"The Simpsons" is a popular and influential American satirical animated TV show (1989- ), featuring the family Simpson and their daily struggles in modern society. The main characters are the not-too bright father Homer, his conventional wife Marge, bratty teenage son Bart, intellectual daughter Lisa and mute baby daughter Maggie. The show features hundreds of secondary characters, some of them more popular with viewers than The Simpsons themselves. "The Simpsons" also hold the record as the TV show with the most celebrity guest appearances in its history.
During its early years, in the 1990s, "The Simpsons" were the most succesful prime time animation show since "The Flintstones" (1960-1967). The program also drew controversy due to Bart's rebellious behaviour and the satirical attacks on politics, religion, values, media, advertising and modern American society in general. President George Bush even loathed the program in a speech he gave in 1992 addressing the Republican Party: "America needs to be a lot more like "The Waltons" and a lot less like "The Simpsons". In the next broadcast of the show The Simpsons watched Bush's speech on TV whereupon Bart striked back: "Hey, we're just like The Waltons. We pray for an end to the Depression too."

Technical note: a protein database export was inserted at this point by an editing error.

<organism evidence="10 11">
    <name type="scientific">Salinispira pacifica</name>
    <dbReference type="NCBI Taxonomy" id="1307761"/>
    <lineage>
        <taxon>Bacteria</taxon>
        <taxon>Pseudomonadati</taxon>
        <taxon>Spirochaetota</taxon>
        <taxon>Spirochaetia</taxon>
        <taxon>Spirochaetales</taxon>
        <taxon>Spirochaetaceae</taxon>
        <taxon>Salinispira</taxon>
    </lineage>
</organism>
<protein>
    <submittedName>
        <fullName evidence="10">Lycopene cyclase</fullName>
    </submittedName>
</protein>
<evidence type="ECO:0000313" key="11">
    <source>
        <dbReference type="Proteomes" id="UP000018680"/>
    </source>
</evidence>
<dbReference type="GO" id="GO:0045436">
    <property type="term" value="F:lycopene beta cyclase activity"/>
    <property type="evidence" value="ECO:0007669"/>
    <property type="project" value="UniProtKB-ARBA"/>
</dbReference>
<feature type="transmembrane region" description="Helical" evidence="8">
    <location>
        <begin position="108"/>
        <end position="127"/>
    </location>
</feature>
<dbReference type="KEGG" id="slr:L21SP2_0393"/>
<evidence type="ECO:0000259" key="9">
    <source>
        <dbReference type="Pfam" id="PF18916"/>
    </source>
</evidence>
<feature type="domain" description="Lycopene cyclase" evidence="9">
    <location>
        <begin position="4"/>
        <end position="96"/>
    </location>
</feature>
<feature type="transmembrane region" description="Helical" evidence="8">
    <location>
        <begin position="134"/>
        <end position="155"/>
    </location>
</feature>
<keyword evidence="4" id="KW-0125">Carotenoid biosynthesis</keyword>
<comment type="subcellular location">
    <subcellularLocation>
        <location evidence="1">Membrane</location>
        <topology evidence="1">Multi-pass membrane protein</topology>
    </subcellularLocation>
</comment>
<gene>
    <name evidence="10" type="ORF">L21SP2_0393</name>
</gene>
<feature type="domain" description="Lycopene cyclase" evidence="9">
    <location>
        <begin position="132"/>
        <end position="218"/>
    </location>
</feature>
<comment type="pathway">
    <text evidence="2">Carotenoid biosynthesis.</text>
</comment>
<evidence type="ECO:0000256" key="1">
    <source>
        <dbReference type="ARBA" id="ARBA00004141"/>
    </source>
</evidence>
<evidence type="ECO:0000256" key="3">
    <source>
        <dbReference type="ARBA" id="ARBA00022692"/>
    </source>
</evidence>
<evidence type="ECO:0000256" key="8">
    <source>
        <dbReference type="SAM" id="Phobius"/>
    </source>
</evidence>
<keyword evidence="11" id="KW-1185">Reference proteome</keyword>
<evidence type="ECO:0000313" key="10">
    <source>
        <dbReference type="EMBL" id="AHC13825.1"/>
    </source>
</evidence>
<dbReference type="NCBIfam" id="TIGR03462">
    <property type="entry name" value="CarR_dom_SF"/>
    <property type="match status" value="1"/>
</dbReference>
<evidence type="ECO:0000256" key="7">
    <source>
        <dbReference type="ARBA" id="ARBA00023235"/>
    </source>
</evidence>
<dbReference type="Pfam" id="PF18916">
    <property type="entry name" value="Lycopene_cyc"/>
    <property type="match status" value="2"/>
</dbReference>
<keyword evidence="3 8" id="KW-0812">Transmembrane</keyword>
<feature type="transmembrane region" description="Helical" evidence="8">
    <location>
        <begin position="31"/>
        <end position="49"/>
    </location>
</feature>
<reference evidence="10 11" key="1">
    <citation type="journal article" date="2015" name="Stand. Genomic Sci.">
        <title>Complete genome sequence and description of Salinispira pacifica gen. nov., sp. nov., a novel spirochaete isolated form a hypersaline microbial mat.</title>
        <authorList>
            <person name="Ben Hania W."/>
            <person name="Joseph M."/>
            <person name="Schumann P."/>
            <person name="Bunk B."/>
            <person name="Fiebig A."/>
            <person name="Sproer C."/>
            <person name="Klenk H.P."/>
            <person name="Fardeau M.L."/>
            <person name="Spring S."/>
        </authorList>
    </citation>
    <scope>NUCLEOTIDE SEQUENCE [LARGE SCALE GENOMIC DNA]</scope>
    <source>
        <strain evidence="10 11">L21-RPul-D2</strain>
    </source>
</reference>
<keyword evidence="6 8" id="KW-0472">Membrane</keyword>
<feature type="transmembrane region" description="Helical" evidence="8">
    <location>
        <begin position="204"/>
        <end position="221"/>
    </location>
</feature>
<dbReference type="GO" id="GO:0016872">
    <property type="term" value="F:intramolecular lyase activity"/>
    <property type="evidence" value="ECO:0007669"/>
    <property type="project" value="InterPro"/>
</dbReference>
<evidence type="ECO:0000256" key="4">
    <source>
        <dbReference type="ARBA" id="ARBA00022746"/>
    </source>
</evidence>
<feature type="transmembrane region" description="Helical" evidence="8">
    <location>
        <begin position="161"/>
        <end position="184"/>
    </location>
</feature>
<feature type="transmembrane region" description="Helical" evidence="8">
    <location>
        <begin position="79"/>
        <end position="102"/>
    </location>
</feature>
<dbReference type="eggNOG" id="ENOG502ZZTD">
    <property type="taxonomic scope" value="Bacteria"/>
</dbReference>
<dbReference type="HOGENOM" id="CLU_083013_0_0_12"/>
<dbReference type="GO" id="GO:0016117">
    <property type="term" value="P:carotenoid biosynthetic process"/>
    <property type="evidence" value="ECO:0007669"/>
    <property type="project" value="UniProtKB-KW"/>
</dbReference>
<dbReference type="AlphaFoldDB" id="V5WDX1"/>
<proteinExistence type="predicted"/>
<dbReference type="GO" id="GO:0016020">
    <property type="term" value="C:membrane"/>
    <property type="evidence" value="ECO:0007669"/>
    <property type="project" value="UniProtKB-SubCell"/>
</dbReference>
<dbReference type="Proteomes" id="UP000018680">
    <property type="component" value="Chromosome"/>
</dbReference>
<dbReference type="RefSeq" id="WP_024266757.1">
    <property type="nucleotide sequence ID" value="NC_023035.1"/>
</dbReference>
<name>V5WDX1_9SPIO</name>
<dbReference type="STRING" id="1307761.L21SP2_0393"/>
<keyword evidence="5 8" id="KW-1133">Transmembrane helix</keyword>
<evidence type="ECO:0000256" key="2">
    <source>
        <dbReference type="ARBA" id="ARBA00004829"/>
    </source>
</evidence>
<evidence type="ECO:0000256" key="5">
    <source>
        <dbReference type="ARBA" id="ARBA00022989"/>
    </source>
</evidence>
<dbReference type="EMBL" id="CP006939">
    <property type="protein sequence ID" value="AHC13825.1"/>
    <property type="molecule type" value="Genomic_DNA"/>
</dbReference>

"The Simpsons" was created by Matt Groening, who is a huge Zappa fan. Zappa was to have supplied a voice for The Simpsons, as he had done for Ren And Stimpy, but became too ill before he could record his part.
Gabor Csupo worked as an animator on The Simpsons.
References to Zappa in "The Simpsons"
So far, two undeniable references to Frank Zappa have been found in "The Simpsons".
- In the episode "The Girl Who Slept Too Little" (2005) The Simpsons walk into a convention. The banner welcomes visitors with the words: "Welcome to the Fathers of Invention", with the words "And Mothers" scribbled above it. 
- In the episode "A Midsummer's Nice Dream" (2011) Homer takes Bart and Lisa to his the attic to let them listen to his old Cheech & Chong albums. In a brief scene a copy of the rock magazine "Crawdaddy" can be seen with Zappa's face on the cover.